The new educational model is integrated, with mutually supporting disciplines and a multitude of projects. Students learn experientially about system building through team-based design-build-operate projects and develop a deep working knowledge of the fundamentals. This is particularly important nowadays, when students no longer arrive at the universities armed with the hands-on experiences of earlier generations from tinkering with mopeds and building radios. We cannot, as we used to, expect that the students have the necessary foundation upon which to base the forming and testing of hypotheses in an abstract fashion. To address this and other learning needs, the CDIO program prescribes
changes/improvements in four basic areas: increasing hands-on learning, emphasizing problem formulation, increasing active learning, and enhancing feedback mechanisms. In order to succeed with the CDIO approach it is necessary to find innovative ways to simultaneously teach fundamental skills and CDIO skills by focusing on more creative and open-ended problems and devoting more time to activities in workshops and laboratories.
Chalmers University of Technology, The Royal Institute of Technology (KTH), Linköping University (LiU) and the Massachusetts Institute of Technology (MIT) are presently running a joint project aimed at developing an engineering curriculum in accordance with the CDIO syllabus, and to implement it in their own education. The project, supported by the Swedish Knut and Alice Wallenberg foundation, is now into its second year of the total four. This paper presents and compares first-year engineering introductory courses at these universities from the CDIO perspective.
2 First-year introductory courses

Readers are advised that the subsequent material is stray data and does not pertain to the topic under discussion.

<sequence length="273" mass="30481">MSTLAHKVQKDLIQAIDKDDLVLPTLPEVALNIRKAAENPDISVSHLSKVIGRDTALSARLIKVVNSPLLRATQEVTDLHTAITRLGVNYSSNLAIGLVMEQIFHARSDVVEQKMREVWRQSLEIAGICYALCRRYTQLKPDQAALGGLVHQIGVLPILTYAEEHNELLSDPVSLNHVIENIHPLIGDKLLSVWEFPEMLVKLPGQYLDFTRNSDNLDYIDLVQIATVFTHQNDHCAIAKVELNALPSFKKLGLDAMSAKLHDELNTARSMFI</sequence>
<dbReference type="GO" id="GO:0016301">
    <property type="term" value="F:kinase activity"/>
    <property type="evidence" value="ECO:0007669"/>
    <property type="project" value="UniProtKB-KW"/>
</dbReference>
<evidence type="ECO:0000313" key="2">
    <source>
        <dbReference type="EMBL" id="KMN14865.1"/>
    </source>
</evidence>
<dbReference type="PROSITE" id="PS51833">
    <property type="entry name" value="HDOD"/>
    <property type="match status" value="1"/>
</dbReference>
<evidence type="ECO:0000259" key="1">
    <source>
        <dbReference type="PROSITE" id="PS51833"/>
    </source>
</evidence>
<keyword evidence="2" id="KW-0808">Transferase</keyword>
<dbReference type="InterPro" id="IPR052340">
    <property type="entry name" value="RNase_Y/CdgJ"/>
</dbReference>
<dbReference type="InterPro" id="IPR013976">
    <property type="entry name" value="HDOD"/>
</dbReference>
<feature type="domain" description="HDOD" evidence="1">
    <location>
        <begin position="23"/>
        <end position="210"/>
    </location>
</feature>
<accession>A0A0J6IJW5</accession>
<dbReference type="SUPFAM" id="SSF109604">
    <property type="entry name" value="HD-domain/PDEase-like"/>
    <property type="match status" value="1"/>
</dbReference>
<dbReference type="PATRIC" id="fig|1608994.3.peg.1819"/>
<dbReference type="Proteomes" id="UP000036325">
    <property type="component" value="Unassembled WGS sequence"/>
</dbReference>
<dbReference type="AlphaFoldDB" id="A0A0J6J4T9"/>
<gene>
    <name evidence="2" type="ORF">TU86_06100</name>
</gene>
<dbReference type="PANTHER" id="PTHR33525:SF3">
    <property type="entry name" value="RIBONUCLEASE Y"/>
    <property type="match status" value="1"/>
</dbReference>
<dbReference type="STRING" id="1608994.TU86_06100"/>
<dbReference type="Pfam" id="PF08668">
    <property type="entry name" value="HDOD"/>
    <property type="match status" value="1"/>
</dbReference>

First-year introductory courses in engineering programmes are an ideal testing ground for the CDIO approach, where the new ideas can be tried, developed and assessed to support the learning of CDIO skills, numbered 2-4 in Table 1. It is assumed that all core subjects have as an educational goal to teach CDIO technical knowledge and reasoning (skill number 1 in Table 1). Four first-year courses, one from each university, is discussed below. They are:
? Introduction to Mechanical Engineering (Chalmers)
? Perspective of Vehicle Engineering (KTH)
? Introduction to Applied Physics and Electrical Engineering (LiU)
? Introduction to Aerospace Engineering and Design (MIT)
All four courses are part of an engineering programme first-year curriculum at the respective
university. The different courses content with respect to the CDIO Syllabus are presented in Table 2, which is a condensed version of a more extensive description ;1；. The objective of
the courses is to introduce and attract students to engineering and to motivate them for their studies. The intention is to do that by introducing the students to the disciplines that will follow, giving them some confidence in handling basic tools and theories and providing a motivational link for their chosen academic careers.
Four different areas of engineering are represented among the courses, and each course naturally contains elements that are specific to its particular area. The limited space available here does not permit an extensive comparison of the courses, and subject-specific differences are outside the scope of the paper. Below a few aspects of the structure of the first-year courses and their general contents will be discussed from a CDIO perspective.